The Dunkin’ Donuts Not-A-Cronut Was Inevitable
When Dunkin’ Donuts stealthily unveiled its Cronut knockoff in foreign markets last year, a donut-croissant mashup they called the “New York Pie Donut,” we experienced a range of emotions. Sure, it probably wouldn’t be as good as the original Cronut. On the other hand, as Homer might say, “mmmm forbidden foreign cronut.”
Why were we in America denied the chance to sample this probably forgettable stand-in?
At long last, our chance has arrived. On November 3, Dunkin’ Donuts will roll out its not-a-cronut, known simply as the “croissant donut” for a limited time. The recipe is not quite the same as the one we saw in foreign markets, a spokesman tells us. And it is definitely not the same as the recipe used to make the famous Cronut at the Dominique Ansel Bakery in New York. That process is quite labor intensive, resulting in a very limited supply of Cronuts each day, the kind that creates black markets and hours-long waiting times. “Are we copying a specific bakery in New York? The answer is no,” John Costello, Dunkin’s president of global marketing and innovation, tells the Associated Press, unconvincingly.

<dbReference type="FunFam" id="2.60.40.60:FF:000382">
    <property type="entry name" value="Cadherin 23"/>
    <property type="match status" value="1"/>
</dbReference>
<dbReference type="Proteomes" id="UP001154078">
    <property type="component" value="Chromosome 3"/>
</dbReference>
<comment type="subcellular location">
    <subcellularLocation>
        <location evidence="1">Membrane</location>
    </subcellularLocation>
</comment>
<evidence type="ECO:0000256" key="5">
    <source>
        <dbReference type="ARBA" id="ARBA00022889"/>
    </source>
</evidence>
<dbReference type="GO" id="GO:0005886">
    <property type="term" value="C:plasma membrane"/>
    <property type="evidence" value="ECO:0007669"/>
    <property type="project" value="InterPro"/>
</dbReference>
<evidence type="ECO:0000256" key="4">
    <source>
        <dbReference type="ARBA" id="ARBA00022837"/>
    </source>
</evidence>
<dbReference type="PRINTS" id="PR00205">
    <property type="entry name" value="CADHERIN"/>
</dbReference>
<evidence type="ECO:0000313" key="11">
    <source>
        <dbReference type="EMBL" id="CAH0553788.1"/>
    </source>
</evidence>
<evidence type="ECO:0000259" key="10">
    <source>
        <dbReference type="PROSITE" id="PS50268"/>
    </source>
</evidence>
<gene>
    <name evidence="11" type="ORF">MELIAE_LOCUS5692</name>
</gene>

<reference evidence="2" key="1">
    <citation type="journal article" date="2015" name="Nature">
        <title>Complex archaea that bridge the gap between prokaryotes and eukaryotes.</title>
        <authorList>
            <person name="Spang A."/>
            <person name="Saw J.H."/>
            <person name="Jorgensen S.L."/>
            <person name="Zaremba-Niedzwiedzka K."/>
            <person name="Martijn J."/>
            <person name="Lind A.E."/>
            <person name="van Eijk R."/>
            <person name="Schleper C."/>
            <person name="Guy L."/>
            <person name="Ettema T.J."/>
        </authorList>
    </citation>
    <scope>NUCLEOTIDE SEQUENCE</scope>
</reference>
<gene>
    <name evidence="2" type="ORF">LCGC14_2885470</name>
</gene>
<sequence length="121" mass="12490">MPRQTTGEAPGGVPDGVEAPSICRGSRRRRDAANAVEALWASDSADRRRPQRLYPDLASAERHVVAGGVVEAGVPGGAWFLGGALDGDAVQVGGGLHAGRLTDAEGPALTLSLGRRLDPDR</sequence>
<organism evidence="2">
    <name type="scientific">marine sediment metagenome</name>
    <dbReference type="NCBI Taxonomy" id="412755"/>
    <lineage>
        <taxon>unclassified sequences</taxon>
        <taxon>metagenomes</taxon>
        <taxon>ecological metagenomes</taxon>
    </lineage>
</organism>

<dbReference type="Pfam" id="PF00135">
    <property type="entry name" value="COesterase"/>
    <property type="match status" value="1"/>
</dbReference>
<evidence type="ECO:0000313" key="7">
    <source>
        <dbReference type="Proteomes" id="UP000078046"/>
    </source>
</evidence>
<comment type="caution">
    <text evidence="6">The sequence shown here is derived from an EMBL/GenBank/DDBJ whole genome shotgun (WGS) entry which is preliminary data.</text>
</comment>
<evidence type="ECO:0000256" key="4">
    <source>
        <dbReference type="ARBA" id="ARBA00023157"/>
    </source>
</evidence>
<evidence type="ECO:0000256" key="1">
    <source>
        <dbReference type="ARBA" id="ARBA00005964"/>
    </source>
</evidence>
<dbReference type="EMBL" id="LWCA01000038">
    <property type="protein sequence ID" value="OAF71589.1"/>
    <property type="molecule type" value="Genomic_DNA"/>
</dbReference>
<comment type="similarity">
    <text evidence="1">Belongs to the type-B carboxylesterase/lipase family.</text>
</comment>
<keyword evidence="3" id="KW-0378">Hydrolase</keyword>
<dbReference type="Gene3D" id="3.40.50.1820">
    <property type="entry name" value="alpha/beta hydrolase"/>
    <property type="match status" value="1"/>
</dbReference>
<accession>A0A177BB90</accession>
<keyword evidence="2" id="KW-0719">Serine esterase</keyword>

Much has already been written of a tongue-and-cheek nature about the Dunkin’ Definitely-Not-A-Cronut-So-Don’t-Sue-Us, as well as the chutzpah with which they deny its genesis. But should we be surprised to see it arriving to fast food menus? This is how food trends work, after all. The foodie world develops an idea that seems très choquant. Say: bacon in desserts. Or eating kale even though it seems like chewing on a house plant. Eventually, these trends proliferate. We see them in more and more restaurants. And finally, they are watered down and marketed to the masses. We end up with bacon sundaes at Burger King and sautéed kale at Panda Express. Then, like Dr. Frankenstein, the foodies turn around and scoff at their monstrous creation. It is a bit like Miranda Priestley’s derisive explanation of Andy’s cerulean sweater in The Devil Wears Prada. Clothing trends, too, move from runway to clearance bin, with the execution suffering a bit along the way. Thus did the cronut go from Dominique Ansel Bakery to other high-end bakeries that tried their own takes on the idea to… finally, at the end of the line, Dunkin’ Donuts.
Will the croissant donut be good? If you are the kind of person who seeks it out ironically, then no, probably not in the way you want it to be. But it will be $2.49, and you will not have to wait in line for it. And there’s something to be said for having the ability to eat a knock-off croissant donut on a whim. And better yet, the forbidden foreign cronut is forbidden no more.
Christopher Hughes contributed reporting.